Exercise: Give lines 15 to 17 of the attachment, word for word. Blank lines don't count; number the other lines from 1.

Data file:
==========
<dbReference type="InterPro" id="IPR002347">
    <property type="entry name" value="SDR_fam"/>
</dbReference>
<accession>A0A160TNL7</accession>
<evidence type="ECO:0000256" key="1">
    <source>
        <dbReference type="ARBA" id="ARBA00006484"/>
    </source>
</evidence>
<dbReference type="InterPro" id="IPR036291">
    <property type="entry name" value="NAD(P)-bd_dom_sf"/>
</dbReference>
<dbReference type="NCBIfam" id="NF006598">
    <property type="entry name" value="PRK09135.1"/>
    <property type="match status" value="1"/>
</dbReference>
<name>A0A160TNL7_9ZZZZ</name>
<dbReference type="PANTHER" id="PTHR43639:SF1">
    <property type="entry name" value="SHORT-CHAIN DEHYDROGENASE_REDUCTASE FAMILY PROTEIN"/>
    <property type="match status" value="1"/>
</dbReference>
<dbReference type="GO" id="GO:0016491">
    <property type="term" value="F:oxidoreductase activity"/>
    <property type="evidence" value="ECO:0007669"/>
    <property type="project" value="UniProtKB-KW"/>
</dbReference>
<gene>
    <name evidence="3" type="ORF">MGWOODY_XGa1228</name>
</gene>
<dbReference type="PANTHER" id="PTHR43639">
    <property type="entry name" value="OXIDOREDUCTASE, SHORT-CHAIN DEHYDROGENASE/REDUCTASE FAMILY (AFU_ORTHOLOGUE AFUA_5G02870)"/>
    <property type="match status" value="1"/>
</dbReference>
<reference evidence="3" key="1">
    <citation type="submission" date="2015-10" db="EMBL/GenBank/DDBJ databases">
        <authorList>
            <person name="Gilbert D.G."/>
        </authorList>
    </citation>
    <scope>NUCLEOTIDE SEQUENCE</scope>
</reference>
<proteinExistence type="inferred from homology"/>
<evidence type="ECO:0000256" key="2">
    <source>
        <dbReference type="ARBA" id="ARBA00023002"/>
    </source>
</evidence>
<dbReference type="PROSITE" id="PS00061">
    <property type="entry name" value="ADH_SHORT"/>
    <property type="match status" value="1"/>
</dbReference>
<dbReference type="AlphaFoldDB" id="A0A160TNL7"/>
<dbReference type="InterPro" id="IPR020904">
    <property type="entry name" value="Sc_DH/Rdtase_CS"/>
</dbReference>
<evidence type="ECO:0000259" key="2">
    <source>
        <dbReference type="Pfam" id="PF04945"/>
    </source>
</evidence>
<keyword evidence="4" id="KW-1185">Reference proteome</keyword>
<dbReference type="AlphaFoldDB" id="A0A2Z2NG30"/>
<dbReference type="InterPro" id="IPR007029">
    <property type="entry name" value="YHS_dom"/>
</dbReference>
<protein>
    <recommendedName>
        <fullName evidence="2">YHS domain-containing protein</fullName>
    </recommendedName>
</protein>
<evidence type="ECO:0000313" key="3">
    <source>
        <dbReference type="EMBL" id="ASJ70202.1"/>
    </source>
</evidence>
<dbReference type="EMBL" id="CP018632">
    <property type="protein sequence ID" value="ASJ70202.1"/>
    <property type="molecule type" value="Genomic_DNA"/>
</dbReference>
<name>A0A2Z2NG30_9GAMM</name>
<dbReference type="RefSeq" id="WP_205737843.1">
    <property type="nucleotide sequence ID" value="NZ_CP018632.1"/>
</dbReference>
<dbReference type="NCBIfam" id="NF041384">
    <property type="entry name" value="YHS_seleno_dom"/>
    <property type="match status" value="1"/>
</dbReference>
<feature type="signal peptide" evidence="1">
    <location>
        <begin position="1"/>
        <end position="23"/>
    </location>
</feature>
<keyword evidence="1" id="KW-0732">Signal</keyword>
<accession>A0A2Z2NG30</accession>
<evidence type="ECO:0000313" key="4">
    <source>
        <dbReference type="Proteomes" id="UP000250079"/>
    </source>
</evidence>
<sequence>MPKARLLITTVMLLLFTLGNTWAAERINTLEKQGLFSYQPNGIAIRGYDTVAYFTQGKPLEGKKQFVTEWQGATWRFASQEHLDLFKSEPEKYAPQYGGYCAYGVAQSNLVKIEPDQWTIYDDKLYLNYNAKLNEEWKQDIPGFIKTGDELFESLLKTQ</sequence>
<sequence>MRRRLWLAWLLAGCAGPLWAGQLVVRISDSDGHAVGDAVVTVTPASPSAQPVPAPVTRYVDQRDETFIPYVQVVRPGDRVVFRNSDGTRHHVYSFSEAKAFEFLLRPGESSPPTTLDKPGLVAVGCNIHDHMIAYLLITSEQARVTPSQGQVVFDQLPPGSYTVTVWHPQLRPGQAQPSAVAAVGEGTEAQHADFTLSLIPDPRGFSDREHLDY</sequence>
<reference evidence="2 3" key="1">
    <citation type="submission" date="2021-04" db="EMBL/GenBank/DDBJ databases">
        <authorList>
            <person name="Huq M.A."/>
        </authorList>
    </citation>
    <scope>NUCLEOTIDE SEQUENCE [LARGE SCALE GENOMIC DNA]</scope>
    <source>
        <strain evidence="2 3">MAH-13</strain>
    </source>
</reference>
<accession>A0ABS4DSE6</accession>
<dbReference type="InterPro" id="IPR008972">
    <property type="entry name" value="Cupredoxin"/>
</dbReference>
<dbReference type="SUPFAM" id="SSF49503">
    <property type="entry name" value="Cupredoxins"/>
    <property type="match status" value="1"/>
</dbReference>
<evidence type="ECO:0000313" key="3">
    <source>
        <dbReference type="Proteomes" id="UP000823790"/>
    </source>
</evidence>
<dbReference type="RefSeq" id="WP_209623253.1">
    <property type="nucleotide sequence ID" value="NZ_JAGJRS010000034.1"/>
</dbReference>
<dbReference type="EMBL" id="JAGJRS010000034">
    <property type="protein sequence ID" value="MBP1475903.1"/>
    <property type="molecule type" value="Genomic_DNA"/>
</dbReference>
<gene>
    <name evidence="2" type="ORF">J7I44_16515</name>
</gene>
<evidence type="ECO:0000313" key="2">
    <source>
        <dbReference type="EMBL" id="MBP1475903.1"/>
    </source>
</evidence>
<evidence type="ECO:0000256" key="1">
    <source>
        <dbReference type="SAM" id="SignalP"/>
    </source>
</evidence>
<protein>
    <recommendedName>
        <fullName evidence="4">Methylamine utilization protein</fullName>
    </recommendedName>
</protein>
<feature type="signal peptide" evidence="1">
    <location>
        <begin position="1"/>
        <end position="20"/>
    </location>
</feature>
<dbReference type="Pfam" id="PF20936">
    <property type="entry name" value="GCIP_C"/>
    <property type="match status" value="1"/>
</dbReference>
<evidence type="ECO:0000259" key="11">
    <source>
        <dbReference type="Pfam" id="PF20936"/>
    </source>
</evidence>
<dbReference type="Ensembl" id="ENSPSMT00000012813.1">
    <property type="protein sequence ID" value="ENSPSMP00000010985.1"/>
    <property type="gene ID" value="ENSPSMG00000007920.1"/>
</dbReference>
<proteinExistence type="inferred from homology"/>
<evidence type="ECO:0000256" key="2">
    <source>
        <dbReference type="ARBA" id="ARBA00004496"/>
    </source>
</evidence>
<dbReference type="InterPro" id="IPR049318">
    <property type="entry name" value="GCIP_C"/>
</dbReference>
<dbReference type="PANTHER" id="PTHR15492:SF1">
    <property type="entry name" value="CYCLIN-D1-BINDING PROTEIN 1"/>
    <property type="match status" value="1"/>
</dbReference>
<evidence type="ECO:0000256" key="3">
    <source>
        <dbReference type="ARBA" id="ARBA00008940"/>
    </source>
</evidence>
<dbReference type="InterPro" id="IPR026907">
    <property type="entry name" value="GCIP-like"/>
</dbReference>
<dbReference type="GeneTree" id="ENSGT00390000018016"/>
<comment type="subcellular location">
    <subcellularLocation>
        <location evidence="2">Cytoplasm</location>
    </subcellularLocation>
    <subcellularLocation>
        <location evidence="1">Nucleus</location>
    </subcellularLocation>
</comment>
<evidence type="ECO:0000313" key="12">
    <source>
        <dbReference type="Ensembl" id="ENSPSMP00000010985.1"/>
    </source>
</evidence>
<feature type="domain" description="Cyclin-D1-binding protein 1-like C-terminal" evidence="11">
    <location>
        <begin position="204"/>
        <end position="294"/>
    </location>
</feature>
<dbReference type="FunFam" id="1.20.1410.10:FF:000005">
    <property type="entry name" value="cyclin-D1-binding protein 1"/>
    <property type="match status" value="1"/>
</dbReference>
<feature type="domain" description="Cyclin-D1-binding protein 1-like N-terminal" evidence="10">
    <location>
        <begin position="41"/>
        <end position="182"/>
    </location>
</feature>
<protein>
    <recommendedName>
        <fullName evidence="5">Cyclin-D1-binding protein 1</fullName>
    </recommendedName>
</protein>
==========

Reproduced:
    <property type="match status" value="1"/>
</dbReference>
<name>A0A160TNL7_9ZZZZ</name>